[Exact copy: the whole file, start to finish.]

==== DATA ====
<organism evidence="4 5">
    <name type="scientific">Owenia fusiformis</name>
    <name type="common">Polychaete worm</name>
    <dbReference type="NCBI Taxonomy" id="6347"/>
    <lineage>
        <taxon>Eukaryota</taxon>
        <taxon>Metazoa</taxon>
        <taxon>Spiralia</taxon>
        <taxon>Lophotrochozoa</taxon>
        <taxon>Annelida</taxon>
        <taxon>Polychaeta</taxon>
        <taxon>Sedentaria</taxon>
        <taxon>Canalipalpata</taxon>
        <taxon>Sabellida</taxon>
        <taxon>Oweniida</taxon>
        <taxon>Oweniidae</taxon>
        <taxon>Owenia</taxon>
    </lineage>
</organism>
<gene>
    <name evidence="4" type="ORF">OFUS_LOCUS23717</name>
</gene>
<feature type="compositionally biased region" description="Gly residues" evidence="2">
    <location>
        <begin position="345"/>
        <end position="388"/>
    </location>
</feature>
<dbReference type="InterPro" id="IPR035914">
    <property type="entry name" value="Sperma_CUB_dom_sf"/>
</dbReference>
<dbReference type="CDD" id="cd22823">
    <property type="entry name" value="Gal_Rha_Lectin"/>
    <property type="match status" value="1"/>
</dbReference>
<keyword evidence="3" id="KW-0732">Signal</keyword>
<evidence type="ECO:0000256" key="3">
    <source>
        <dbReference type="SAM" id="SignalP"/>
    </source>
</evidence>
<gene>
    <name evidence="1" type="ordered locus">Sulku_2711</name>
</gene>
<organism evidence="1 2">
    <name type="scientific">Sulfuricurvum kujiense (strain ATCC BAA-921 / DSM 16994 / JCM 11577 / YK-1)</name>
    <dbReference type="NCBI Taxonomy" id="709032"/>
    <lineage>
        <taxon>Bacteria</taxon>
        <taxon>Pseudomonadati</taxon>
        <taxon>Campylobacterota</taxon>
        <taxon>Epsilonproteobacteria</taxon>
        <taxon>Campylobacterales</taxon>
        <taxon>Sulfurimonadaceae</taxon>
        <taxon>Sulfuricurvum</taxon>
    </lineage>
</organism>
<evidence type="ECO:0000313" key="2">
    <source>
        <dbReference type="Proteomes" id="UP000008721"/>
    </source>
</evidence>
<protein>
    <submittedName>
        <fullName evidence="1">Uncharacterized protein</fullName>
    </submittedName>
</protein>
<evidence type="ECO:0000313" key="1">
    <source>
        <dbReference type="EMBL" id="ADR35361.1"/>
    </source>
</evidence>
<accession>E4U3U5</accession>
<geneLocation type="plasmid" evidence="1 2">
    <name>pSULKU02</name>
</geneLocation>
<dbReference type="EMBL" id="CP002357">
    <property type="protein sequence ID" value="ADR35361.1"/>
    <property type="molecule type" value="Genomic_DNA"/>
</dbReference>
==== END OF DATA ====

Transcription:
<organism evidence="4 5">
    <name type="scientific">Owenia fusiformis</name>
    <name type="common">Polychaete worm</name>
    <dbReference type="NCBI Taxonomy" id="6347"/>
    <lineage>
        <taxon>Eukaryota</taxon>
        <taxon>Metazoa</taxon>
        <taxon>Spiralia</taxon>
        <taxon>Lophotrochozoa</taxon>
        <taxon>Annelida</taxon>
        <taxon>Polychaeta</taxon>
        <taxon>Sedentaria</taxon>
        <taxon>Canalipalpata</taxon>
        <taxon>Sabellida</taxon>
        <taxon>Oweniida</taxon>
        <taxon>Oweniidae</taxon>
        <taxon>Owenia</taxon>
    </lineage>
</organism>
<gene>
    <name evidence="4" type="ORF">OFUS_LOCUS23717</name>
</gene>
<feature type="compositionally biased region" description="Gly residues" evidence="2">
    <location>
        <begin position="345"/>
        <end position="388"/>
    </location>
</feature>
<dbReference type="InterPro" id="IPR035914">
    <property type="entry name" value="Sperma_CUB_dom_sf"/>
</dbReference>
<dbReference type="CDD" id="cd22823">
    <property type="entry name" value="Gal_Rha_Lectin"/>
    <property type="match status" value="1"/>
</dbReference>
<keyword evidence="3" id="KW-0732">Signal</keyword>
<evidence type="ECO:0000256" key="3">
    <source>
        <dbReference type="SAM" id="SignalP"/>
    </source>
</evidence>
<gene>
    <name evidence="1" type="ordered locus">Sulku_2711</name>
</gene>
<organism evidence="1 2">
    <name type="scientific">Sulfuricurvum kujiense (strain ATCC BAA-921 / DSM 16994 / JCM 11577 / YK-1)</name>
    <dbReference type="NCBI Taxonomy" id="709032"/>
    <lineage>
        <taxon>Bacteria</taxon>
        <taxon>Pseudomonadati</taxon>
        <taxon>Campylobacterota</taxon>
        <taxon>Epsilonproteobacteria</taxon>
        <taxon>Campylobacterales</taxon>
        <taxon>Sulfurimonadaceae</taxon>
        <taxon>Sulfuricurvum</taxon>
    </lineage>
</organism>
<evidence type="ECO:0000313" key="2">
    <source>
        <dbReference type="Proteomes" id="UP000008721"/>
    </source>
</evidence>
<protein>
    <submittedName>
        <fullName evidence="1">Uncharacterized protein</fullName>
    </submittedName>
</protein>
<evidence type="ECO:0000313" key="1">
    <source>
        <dbReference type="EMBL" id="ADR35361.1"/>
    </source>
</evidence>
<accession>E4U3U5</accession>
<geneLocation type="plasmid" evidence="1 2">
    <name>pSULKU02</name>
</geneLocation>
<dbReference type="EMBL" id="CP002357">
    <property type="protein sequence ID" value="ADR35361.1"/>
    <property type="molecule type" value="Genomic_DNA"/>
</dbReference>